Mathematician ET Bell said, "The mistakes and unresolved difficulties of the past in mathematics have always been the opportunities of its future." Many mathematical theories that were once dismissed have since become essential to complicated fields like artificial intelligence and particle physics. Even Einstein made mistakes, but luckily for us, he never gave up.
Whenever a child raises his hand to answer a question in Jerry Brodkey’s math class, she’ll never hear him say, “That’s wrong.” Instead, he’ll say, “That’s interesting. How did you get your answer?” By supporting his students when they take a chance, Mr. Brodkey encourages them to keep trying. And by talking through mistakes out loud, Mr. Brodkey helps other students who may have made the same error.
JK Rowling is arguably the most successful author of our time. Ironically, the title of her 2008 Harvard commencement address was "The Fringe Benefits of Failure." “Failure, “ she said, “gave me an inner security that I had never attained by passing examinations. Failure taught me things about myself that I could have learned no other way…the knowledge that you have emerged wiser and stronger from setbacks means that you are, ever after, secure in your ability to survive.”
English class should be a place where students learn to find their voice. Yes–proper grammar and spelling are critical for good communication. But no great author ever succeeded because of his talent with the Oxford formatting style. The best writers rise to the top because they’ve learned to tap into their imagination and express their feelings. Children should be reminded that it takes practice to find one’s style, and that they’ll write a few flops before they hit their stride.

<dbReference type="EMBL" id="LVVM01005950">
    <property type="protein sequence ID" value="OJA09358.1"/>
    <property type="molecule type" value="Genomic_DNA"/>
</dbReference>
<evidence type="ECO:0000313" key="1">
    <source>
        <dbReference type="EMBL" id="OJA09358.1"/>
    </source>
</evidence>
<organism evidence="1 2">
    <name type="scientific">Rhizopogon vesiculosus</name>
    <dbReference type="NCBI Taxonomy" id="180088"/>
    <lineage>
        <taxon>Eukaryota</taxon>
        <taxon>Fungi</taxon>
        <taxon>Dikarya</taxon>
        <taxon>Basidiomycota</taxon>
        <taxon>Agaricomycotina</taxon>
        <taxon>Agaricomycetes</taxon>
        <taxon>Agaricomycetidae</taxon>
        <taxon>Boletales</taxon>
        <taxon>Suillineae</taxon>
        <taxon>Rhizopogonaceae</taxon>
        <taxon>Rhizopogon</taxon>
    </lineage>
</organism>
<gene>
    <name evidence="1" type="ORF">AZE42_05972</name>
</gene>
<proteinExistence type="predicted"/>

Practical Arts (Woodshop, Home Economics, Computer Science)
Electives are being pushed out of students’ schedules as we expect them to take more academic classes to compete for college admissions. But electives are critical because they provide the best opportunity for students to try without penalty, to be able to make mistakes and learn from them.
Practical Arts offer the perfect chance for students to learn to recover from failure. Says shop teacher Mark Leeper, “Kids learn persistence in woodshop. If they cut a piece of wood that doesn’t fit their project, they can fix the problem by cutting a new piece. It’s one of the few places in school where students don’t get penalized if they get things wrong the first time. We teach kids to keep trying.”
Fine Arts (Music, Art, Dance, Photography)
The beauty of the fine arts is that there are no right answers. These subjects offer a chance for pure expression of one’s thoughts and emotions. It’s a relief to our test-driven students to be in a class where their creativity is rewarded instead of squelched. They enjoy the chance to express themselves just for the pleasure of it, not because they’re going to be tested on it.
Even if teachers deem a child’s artwork to be “unusual,” she can take solace in the fact that geniuses like Van Gogh weren’t appreciated at first. Art is subjective; there’s no definitive voice for what’s right or wrong.
School needs to be a place that doesn’t just teach the right answers; it should also be a place that teaches kids how to bounce back from failure. Child psychologist David Elkind has long advocated letting our children learn without pressure. “While playing, children can try on pretend solutions and experience how those solutions work. If they make mistakes, those mistakes won’t hurt them as they would in real life.” Schools need to be forgiving; our kids have the rest of their lives to face real demands.